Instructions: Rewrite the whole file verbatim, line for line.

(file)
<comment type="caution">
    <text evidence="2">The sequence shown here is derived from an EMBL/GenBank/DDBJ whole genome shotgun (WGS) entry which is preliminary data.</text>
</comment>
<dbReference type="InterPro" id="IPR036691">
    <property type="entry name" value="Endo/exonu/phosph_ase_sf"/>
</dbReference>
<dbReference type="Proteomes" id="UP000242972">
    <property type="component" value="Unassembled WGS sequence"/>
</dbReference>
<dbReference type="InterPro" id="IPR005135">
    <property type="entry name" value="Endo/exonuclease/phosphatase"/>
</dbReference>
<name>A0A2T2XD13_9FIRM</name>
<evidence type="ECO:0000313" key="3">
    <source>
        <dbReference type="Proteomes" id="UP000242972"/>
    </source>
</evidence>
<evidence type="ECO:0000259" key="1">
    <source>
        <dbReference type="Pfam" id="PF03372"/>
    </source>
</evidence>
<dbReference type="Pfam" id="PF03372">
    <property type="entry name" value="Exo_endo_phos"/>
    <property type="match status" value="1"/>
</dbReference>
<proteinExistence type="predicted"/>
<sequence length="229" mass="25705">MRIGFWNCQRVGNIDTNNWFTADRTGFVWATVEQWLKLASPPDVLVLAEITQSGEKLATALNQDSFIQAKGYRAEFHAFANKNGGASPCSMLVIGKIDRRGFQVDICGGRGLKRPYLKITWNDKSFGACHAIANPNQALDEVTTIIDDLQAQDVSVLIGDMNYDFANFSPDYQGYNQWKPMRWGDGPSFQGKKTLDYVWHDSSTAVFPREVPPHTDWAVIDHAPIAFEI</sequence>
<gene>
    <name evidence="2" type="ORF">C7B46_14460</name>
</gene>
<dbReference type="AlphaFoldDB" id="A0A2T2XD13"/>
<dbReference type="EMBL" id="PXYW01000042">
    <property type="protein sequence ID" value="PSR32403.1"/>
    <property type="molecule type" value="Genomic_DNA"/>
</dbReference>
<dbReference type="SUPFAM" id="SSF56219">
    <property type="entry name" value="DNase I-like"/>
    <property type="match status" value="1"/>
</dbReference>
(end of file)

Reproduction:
<comment type="caution">
    <text evidence="2">The sequence shown here is derived from an EMBL/GenBank/DDBJ whole genome shotgun (WGS) entry which is preliminary data.</text>
</comment>
<dbReference type="InterPro" id="IPR036691">
    <property type="entry name" value="Endo/exonu/phosph_ase_sf"/>
</dbReference>
<dbReference type="Proteomes" id="UP000242972">
    <property type="component" value="Unassembled WGS sequence"/>
</dbReference>
<dbReference type="InterPro" id="IPR005135">
    <property type="entry name" value="Endo/exonuclease/phosphatase"/>
</dbReference>
<name>A0A2T2XD13_9FIRM</name>
<evidence type="ECO:0000313" key="3">
    <source>
        <dbReference type="Proteomes" id="UP000242972"/>
    </source>
</evidence>
<evidence type="ECO:0000259" key="1">
    <source>
        <dbReference type="Pfam" id="PF03372"/>
    </source>
</evidence>
<dbReference type="Pfam" id="PF03372">
    <property type="entry name" value="Exo_endo_phos"/>
    <property type="match status" value="1"/>
</dbReference>
<proteinExistence type="predicted"/>
<sequence length="229" mass="25705">MRIGFWNCQRVGNIDTNNWFTADRTGFVWATVEQWLKLASPPDVLVLAEITQSGEKLATALNQDSFIQAKGYRAEFHAFANKNGGASPCSMLVIGKIDRRGFQVDICGGRGLKRPYLKITWNDKSFGACHAIANPNQALDEVTTIIDDLQAQDVSVLIGDMNYDFANFSPDYQGYNQWKPMRWGDGPSFQGKKTLDYVWHDSSTAVFPREVPPHTDWAVIDHAPIAFEI</sequence>
<gene>
    <name evidence="2" type="ORF">C7B46_14460</name>
</gene>
<dbReference type="AlphaFoldDB" id="A0A2T2XD13"/>
<dbReference type="EMBL" id="PXYW01000042">
    <property type="protein sequence ID" value="PSR32403.1"/>
    <property type="molecule type" value="Genomic_DNA"/>
</dbReference>
<dbReference type="SUPFAM" id="SSF56219">
    <property type="entry name" value="DNase I-like"/>
    <property type="match status" value="1"/>
</dbReference>